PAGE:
No, I’m not talking about the current events in Egypt. Nor are we here at failbetter about to get all religious on your ass. What we’re witnessing these days is a business, the publishing business, that amidst our apparent economic turmoil may actually be, or should I say finally be, coming to terms with the future. Ah yes, dear Mr and Mrs Book Publisher, the digital age is here to stay. Of course, some will claim it may be to our own cultural downfall, but others have hopefully put a more humorous and intellectual spin on the possibilities.
Day one here at the annual Associated Writing Programs Conference has afforded me the opportunity to take a look at the many pub colleagues who are finally embracing, or at least, facing the realities of the digital world — eBooks and ePub, Kindles and mobi, iPad and apps — all in effort to see to the book’s survival. For years, decades really, folks have been touting the supremacy of the eBook and its replacement of our old paper friend…yet the number never backed up such bold statements. Now in the past year alone, those proclamations seem to be coming to fruition. According to the folks at CLMP and more specifically, from the big six publishers taking part in the recent Digital Book World meetings, digital sales put up some rather startling numbers in the past year. Here’s just a few facts from US sales alone:
- 10.5 million dedicated eReaders (i.e., Kindles) were sold
- 10 million tablets (i.e., iPads) were purchased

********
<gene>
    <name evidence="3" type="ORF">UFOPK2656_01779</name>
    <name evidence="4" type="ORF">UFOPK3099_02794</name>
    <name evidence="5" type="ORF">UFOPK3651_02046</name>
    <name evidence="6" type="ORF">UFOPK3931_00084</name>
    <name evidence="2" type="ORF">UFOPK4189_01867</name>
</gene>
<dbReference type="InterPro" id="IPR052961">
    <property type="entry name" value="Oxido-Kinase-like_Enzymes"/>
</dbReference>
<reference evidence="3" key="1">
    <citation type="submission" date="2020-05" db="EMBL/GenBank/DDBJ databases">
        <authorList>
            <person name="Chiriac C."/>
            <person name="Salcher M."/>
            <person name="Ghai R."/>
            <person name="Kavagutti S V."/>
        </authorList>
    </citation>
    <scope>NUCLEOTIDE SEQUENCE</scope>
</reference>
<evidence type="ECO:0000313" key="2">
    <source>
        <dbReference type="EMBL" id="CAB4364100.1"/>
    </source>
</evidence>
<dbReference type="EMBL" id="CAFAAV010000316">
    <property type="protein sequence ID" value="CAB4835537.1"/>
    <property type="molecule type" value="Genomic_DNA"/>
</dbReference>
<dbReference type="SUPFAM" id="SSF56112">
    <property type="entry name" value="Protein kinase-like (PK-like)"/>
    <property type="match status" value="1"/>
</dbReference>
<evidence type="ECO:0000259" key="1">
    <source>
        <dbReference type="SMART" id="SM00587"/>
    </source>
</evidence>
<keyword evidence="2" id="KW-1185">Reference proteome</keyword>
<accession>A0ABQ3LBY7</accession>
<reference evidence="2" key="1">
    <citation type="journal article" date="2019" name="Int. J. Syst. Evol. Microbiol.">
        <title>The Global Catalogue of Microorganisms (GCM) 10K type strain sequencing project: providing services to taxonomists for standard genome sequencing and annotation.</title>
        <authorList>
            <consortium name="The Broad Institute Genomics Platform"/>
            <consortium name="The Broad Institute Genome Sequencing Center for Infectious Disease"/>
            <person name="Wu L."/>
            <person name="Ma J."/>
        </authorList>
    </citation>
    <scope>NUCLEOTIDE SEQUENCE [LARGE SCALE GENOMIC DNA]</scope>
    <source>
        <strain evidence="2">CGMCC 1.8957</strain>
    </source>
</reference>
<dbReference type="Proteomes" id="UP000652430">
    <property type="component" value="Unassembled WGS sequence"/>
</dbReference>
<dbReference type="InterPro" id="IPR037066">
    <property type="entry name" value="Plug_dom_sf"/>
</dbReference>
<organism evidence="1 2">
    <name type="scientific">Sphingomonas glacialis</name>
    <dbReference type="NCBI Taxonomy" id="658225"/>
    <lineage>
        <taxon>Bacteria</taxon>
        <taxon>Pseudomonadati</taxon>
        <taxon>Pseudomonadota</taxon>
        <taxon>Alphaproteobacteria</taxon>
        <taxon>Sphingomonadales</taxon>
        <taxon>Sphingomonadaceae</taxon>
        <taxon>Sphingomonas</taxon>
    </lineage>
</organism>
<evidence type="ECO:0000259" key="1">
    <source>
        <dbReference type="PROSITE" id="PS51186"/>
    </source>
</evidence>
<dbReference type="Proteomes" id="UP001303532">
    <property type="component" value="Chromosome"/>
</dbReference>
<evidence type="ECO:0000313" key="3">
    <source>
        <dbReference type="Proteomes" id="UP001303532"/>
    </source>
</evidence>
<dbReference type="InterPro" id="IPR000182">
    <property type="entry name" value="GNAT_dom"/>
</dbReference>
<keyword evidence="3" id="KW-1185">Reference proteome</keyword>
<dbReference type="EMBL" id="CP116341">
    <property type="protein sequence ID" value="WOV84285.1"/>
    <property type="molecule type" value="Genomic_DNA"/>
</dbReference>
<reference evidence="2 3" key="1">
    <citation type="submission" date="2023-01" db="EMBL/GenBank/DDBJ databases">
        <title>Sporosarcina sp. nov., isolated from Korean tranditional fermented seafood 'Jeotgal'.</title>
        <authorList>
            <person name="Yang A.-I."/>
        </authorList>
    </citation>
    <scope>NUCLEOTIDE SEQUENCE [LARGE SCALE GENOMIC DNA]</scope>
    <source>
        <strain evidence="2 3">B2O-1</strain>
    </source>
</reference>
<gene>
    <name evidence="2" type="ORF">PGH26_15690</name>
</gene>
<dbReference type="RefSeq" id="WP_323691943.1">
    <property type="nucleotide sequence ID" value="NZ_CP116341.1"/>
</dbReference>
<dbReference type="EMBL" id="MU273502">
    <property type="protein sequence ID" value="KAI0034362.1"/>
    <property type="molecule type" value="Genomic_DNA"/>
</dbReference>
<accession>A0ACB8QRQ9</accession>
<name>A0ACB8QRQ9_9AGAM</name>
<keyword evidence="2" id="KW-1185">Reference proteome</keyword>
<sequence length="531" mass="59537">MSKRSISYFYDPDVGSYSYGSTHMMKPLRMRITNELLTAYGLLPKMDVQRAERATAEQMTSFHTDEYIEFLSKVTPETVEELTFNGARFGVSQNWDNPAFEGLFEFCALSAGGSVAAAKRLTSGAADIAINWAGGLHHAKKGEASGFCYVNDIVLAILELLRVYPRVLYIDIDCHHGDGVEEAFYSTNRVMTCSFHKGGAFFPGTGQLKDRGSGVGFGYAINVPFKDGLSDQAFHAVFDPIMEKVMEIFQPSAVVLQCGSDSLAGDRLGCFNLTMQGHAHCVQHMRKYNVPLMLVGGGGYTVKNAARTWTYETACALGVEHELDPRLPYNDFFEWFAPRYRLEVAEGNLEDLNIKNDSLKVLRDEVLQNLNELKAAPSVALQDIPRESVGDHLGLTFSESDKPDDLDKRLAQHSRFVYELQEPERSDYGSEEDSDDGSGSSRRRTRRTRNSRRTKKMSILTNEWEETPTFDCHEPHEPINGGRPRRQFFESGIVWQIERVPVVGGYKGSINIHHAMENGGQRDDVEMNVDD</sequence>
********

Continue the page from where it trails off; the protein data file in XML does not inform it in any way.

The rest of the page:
- Strangely enough over 1/3 of the iPad owners also own a Kindle
- Over 20 million Americans read an eBook in 2010
- They spent 1 billion dollars on eBook purchases
- Sales predictions for 2011 are estimated at 1.3 billion
The last figure of course reveals that much of the market share remains in within the pages of the printed book. But while sales continue to steadily decline in that format, the predicted 30% increase in e-sales for this year alone is more than just a trend.
Meanwhile, thanks to Moore’s Law, the purchasing price of eReaders has dropped to nearly $100. A few years ago, when an audience was asked to raise their hands if they owned such a device, perhaps only a handful would. In just a few years, those days are no longer the case (certainty not here at AWP). So, even the hundreds of little literary publishers represented here this conference, the supposed “seventh” publishing house of the industry, now find themselves scrambling to make the backlists immediately available in pdf, no longer fighting the simultaneous release of books in both printed and electronic form, and venturing down the path of creating their own direct sales shops via apps that can work on iPhones and Androids.
All that doom and groom that cast a pal over the industry now gives way to hope. As one recent poll suggests, more than 66% of the reading public find themselves reading more because of digital readers. In the ye-olde-digital age, literature will not just survive, it can thrive.